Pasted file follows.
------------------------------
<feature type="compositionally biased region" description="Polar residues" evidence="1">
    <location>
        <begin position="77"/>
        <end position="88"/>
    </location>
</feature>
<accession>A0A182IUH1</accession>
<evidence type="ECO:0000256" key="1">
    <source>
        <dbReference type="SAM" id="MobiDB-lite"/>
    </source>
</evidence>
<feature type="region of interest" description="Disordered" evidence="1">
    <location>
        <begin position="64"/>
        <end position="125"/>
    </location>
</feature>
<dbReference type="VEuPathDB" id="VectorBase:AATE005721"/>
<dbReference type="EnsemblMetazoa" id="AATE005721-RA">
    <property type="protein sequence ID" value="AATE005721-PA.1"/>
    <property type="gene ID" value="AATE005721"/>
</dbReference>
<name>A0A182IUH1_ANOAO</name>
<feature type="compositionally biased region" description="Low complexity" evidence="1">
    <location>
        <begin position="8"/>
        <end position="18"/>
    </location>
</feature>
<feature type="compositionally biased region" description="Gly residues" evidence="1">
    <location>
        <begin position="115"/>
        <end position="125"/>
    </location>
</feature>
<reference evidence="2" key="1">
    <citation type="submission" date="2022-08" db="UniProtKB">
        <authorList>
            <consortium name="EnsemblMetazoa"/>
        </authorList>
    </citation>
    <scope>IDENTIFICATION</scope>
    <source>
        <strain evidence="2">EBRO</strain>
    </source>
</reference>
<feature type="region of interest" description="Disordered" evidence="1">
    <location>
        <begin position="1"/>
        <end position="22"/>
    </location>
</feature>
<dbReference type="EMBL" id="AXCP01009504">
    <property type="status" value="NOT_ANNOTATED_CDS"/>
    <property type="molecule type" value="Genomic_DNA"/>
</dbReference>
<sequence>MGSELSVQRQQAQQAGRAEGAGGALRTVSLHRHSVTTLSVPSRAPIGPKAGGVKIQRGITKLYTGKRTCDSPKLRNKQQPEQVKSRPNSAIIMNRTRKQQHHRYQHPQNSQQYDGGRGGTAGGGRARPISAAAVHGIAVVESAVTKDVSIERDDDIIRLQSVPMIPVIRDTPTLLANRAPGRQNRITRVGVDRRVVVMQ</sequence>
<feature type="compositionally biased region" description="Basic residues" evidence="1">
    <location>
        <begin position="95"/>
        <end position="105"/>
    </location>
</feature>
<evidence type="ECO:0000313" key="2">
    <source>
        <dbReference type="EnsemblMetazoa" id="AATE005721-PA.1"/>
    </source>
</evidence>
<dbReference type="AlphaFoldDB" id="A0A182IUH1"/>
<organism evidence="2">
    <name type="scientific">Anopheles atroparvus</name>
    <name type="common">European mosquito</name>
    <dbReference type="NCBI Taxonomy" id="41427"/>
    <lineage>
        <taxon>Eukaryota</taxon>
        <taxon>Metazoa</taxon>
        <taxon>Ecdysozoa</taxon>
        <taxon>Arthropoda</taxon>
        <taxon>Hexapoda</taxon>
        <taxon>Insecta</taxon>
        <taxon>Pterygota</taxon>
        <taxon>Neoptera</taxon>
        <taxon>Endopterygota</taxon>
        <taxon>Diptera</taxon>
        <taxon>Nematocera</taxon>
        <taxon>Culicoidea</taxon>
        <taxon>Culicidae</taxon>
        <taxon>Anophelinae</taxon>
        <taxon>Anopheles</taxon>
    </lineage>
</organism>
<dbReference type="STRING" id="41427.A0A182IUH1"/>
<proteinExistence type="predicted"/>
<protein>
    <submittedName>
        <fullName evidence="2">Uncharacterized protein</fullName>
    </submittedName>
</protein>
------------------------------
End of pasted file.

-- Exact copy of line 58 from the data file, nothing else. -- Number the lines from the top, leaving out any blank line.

<sequence>MGSELSVQRQQAQQAGRAEGAGGALRTVSLHRHSVTTLSVPSRAPIGPKAGGVKIQRGITKLYTGKRTCDSPKLRNKQQPEQVKSRPNSAIIMNRTRKQQHHRYQHPQNSQQYDGGRGGTAGGGRARPISAAAVHGIAVVESAVTKDVSIERDDDIIRLQSVPMIPVIRDTPTLLANRAPGRQNRITRVGVDRRVVVMQ</sequence>